yeah, i use to refer to it as "sadim touch" ;)

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So what's to stop disabled sailors from organizing a regatta at the same Odaiba marina to be used for the Olympics, before or after the Olympics? The Japanese Association for Disabled Sailing and the city of Tokyo would be likely to get behind that. It's going to be a very nice facility, Odaiba is not your father's Tokyo.

 

The IFDS worlds will become the goal for many top level disabled sailors. Hopefully they will try to place controls on the amount of money spent on the RNA Teams. It is really tough for new people to get in once you make it on a developed team that pays it's sailors an above average wage to do nothing but sail.

 

For those who delight in ISAF's lunacy (and it's been getting almost laughably dysfunctional lately), have a look at the ISAF statement. ISAF takes over the IFDS in November, and two months later, the IPC gives sailing the ease. Coincidence, or yet another example of ISAF's 'reverse midas touch'? You know how it works: Everything they touch turns to shit!

ISAF had nothing to do with Sailing being given the boot from the Paralympics.

It is the poor management from IFDS and some of the Developed Countries along with their greed for gold at any cost.

It sure cost them a lot now. Time for many able people to get real jobs.

 

The issue is most countries feel that paralympic sailing is a community based program. Not one University or College in the US has an advanced Sailing Program that sails side by side with their traditional Sailing Program. Then you have a few countries that have Professionalized the sport virtually locking out new people in those countries. Paralympic sailing in many Countries is a lifestyle for those at the top because they don't have to have real jobs.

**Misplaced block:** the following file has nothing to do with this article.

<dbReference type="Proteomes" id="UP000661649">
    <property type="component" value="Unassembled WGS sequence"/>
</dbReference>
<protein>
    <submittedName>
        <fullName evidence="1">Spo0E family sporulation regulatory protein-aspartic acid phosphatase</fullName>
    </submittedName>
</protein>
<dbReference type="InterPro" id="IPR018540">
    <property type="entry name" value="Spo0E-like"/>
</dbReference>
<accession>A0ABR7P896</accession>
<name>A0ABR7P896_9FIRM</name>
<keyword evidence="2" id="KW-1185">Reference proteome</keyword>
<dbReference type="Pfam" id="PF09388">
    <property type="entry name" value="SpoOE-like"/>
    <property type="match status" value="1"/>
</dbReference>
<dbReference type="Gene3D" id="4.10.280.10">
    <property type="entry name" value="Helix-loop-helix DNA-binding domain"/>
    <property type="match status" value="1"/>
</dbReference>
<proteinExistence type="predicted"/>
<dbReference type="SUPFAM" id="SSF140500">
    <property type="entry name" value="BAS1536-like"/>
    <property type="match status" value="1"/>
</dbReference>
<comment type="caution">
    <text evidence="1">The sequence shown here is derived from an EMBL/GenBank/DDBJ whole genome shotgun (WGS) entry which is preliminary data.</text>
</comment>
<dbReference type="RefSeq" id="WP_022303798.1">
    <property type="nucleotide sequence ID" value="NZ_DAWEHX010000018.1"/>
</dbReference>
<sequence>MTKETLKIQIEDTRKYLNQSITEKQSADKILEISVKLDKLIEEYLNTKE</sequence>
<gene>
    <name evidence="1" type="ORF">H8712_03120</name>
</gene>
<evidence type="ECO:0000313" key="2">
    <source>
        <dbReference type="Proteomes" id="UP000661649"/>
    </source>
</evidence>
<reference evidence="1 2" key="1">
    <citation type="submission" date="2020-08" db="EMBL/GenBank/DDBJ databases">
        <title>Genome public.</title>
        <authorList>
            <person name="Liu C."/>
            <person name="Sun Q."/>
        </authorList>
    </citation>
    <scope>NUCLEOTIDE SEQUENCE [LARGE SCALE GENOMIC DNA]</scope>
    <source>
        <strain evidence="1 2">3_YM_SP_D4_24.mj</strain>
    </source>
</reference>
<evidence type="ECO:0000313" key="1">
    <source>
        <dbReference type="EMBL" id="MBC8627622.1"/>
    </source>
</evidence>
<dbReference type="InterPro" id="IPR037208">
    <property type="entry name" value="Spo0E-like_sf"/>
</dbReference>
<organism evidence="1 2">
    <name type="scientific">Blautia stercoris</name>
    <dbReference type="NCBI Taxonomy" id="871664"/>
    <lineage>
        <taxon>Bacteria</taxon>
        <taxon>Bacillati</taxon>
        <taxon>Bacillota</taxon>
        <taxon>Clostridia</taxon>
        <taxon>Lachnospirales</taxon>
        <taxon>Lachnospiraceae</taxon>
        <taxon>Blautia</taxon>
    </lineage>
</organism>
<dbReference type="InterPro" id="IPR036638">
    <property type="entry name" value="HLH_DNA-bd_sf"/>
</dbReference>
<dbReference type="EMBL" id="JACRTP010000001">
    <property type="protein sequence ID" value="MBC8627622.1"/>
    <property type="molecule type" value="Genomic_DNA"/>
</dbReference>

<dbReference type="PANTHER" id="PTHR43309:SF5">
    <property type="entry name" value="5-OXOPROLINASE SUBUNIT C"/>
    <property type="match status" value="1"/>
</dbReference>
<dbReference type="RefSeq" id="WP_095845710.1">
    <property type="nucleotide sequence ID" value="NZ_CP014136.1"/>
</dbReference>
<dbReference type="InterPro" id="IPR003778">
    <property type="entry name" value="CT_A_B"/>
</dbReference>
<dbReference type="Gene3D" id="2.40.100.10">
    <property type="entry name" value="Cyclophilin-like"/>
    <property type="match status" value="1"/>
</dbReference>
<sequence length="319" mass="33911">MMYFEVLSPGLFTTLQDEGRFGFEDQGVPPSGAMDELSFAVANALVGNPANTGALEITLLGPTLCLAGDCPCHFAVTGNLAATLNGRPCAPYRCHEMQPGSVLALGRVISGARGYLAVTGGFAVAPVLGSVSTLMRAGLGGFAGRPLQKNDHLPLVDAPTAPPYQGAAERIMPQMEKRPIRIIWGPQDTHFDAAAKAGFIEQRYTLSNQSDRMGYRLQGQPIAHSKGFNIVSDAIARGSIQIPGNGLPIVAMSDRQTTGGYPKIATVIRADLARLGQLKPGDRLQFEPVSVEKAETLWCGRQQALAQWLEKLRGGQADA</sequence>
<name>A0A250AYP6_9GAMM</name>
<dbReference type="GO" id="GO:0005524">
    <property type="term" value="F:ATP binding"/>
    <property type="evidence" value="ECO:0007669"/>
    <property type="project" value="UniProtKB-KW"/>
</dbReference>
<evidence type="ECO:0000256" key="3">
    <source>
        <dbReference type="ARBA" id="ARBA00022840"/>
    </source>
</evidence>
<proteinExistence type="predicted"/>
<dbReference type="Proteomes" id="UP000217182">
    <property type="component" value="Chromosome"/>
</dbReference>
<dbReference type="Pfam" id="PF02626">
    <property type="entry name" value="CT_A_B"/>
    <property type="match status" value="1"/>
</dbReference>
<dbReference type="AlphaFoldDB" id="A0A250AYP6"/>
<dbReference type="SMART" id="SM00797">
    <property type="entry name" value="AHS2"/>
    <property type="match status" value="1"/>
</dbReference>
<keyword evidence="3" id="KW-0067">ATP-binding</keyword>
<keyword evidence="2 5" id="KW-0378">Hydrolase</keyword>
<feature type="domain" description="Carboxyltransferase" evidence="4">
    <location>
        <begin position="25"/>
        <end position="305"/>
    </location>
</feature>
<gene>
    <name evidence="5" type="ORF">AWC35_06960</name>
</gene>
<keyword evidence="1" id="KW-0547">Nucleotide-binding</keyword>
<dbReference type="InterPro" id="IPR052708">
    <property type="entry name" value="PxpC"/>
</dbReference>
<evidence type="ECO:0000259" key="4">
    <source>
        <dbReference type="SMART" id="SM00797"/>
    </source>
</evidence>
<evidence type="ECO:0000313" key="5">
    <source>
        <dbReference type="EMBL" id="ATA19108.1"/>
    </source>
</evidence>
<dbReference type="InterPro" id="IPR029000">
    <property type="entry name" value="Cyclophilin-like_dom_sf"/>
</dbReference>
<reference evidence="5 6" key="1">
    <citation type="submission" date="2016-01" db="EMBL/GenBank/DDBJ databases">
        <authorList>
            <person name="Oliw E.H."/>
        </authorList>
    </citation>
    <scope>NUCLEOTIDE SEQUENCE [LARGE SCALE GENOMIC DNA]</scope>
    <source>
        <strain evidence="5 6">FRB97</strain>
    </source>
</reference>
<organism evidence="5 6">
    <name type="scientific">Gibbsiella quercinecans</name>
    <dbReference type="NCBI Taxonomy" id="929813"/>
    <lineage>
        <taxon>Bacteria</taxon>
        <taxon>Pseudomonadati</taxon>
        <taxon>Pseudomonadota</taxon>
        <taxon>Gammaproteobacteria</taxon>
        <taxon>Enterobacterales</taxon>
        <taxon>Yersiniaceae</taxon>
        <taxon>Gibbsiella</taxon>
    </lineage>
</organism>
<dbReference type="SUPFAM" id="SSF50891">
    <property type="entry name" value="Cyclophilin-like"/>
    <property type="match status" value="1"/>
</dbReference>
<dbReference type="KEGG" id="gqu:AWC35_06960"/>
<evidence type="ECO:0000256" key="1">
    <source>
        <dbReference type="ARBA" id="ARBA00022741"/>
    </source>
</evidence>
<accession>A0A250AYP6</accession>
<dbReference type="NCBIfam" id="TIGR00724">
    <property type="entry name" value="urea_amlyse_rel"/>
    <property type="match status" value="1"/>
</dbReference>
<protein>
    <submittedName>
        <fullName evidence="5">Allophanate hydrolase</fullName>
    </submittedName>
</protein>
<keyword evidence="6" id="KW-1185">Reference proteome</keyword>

In the Olympics typically you compete for a while and move on to the rest of your life and become a contributor to Society.

The Olympics have Colleges and Universities to feed new people into sailing and the games.

 

Paralympic Sailing has Community Programs with Ambulances, Diseases and birth defects as the feeder.

In paralympic sailing you can do it for your whole life because the physicalness of the boats have been removed.

It's the same people over and over with very few new faces and this is what the IPC has said in its statement. This is not the fault of ISAF, it is IFDS.

Maybe ISAF can help fix it.

 

I hope Colleges and Universities get on board to help train and develop new sailors along side their traditional programs.

It's called "Raising the Bar"

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ISAF had nothing to do with sailing being given the boot from the Paralympics.

 

It is the poor management from IFDS and some of the developed countries along with their greed for Gold at any cost.

It sure cost them a lot now. Time for many able people to get real jobs.

 

The issue is most countries feel that Paralympic sailing is a community based program. Not one university or college in the US has an advanced sailing program that sails side by side with their traditional sailing program. Then you have a few countries that have professionalized the sport virtually locking out new people in those countries. Paralympic sailing in many countries is a lifestyle for those at the top because they don't have to have real jobs.

 

In the Olympics typically you compete for a while and move on to the rest of your life and become a contributor to society.

The Olympics have colleges and universities to feed new people into sailing and the games.

 

Paralympic Sailing has community programs with ambulances, diseases and birth defects as the feeder.

In Paralympic sailing you can do it for your whole life because the physicalness of the boats have been removed.